5 Steps to Become a Licensed Professional Counselor


5 Steps to Become a Licensed Professional Counselor

As a Licensed Professional Counselor (LPC) or Licensed Marriage and Family Therapist (LMFT), you’ll have the ability to help people alter their lives and relationships. Here are the requirements that will help you get ready for a career in counseling.

1. Get a Master’s Degree

You are going to be spending two to three years completing 48 to 60 credit hours of coursework so it is important that your program is CACREP accredited and possess a philosophy that matches your own.

Additionally figure out what is important to you. Do you want:
• A degree that emphasizes research?
• A flexible schedule?
• A program with a high examination pass rate?
• Classes taught by clinicians who are currently practicing in the field?

Make sure that the program also has a simulation center, in which students practice counseling techniques by role-playing in rooms outfitted with unobtrusive cameras and microphones, so that the class can learn from each session.

2. Complete your practicum

While you’re a student, you’ll participate in one or more practicum courses, these courses will allow you to work in one or more professional counseling settings to get hands-on experience. Use these classes to determine which field you enjoy, what population you’d like to serve, and what you may focus on while completing your internship.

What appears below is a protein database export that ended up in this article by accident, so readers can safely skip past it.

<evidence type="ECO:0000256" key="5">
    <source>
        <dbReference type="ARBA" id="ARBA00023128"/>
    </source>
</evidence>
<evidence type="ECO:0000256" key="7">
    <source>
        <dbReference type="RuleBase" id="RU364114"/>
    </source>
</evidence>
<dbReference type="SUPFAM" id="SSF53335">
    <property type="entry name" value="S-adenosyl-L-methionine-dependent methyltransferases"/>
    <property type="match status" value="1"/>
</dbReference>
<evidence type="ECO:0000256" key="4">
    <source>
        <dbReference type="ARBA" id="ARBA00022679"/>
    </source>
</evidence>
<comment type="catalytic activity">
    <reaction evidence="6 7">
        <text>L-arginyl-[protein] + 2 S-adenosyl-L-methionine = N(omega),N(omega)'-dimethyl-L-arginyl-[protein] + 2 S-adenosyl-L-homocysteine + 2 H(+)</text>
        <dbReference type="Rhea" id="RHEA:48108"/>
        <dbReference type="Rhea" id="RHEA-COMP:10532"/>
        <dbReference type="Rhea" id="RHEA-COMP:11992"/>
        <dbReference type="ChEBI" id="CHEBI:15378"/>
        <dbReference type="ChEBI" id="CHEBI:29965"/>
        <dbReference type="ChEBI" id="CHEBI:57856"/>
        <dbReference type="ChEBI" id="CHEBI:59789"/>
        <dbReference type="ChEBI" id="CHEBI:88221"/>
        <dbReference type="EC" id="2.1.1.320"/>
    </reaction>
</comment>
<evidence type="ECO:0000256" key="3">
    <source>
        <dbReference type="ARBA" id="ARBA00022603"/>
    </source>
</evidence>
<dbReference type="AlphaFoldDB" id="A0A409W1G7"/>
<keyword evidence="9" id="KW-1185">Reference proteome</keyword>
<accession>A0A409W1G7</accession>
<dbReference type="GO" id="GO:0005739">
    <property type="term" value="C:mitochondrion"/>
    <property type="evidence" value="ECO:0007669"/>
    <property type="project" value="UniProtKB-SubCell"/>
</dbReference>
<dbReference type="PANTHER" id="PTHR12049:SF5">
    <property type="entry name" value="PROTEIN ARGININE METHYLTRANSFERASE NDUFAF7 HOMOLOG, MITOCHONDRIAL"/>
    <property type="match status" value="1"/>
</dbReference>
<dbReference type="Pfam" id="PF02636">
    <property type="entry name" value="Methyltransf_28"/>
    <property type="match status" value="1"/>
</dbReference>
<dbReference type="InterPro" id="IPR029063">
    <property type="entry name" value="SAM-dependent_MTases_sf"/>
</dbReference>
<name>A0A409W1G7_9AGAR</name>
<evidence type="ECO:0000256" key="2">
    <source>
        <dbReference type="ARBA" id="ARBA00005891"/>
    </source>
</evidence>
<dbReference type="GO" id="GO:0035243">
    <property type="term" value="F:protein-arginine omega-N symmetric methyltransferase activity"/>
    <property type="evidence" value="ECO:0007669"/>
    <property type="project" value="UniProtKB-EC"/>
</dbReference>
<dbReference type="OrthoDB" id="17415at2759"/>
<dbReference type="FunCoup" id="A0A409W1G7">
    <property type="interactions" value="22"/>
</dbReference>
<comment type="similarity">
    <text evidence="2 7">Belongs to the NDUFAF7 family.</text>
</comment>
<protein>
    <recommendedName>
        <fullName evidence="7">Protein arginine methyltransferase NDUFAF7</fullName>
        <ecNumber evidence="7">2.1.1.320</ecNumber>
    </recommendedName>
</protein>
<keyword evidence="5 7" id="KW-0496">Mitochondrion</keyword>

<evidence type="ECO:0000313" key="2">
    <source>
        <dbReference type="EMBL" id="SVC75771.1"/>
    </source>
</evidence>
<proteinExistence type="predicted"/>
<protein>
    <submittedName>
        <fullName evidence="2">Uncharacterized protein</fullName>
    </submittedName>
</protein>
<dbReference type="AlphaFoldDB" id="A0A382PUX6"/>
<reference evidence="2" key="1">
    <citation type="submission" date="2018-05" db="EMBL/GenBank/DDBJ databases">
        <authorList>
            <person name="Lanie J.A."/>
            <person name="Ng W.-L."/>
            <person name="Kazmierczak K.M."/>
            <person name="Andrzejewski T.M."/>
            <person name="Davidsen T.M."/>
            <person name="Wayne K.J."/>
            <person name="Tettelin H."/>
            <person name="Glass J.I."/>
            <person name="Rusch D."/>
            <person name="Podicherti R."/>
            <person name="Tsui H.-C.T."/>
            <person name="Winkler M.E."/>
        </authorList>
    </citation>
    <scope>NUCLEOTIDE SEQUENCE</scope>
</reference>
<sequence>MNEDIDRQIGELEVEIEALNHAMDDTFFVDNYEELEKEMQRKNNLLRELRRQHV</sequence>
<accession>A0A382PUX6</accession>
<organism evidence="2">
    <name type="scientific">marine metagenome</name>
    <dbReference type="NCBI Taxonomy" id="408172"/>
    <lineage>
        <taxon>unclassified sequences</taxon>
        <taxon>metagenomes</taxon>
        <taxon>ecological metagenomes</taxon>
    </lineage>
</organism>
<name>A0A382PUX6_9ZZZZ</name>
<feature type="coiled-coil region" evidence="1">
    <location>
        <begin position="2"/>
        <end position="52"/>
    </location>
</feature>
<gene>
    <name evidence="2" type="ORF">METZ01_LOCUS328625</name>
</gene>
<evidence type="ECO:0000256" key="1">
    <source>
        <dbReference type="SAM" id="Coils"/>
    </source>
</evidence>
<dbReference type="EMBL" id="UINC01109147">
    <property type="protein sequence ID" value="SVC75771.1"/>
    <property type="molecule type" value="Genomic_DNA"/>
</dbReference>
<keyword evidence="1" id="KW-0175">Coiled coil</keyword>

3. Take the exam

After completing your coursework and graduating from your program, you’ll sit for the national LPC or LMFT exam. At the same time, you will apply to your state board to acquire your temporary license.

4. Find an internship

Once you have successfully passed the required exam and received the temporary licensing, you can begin your internship. Internship experiences can vary from intern to intern, but here are some things to know:
• Internships can be 1,000 to 3,000 hours of supervised practice depending on you level of education or previous work experience.
• You will have direct contact with clients and review you sessions with your supervisor on a weekly basis.
• Your supervisor must be board approved.
• Check with your state board to make sure you know the correct number of hours you will need to spend as an intern.

5. Get valuable experience

Many students enter a master’s program with the dream of opening their own practice, but that’s not the best — or most practical — option right after school, experts from St. Edward’s University say. In order to open their own practice counselors need:
• To build up a client base
• Network
• And learn
Completing these steps before hand will better equip you to open up your own mental health practice in the future.

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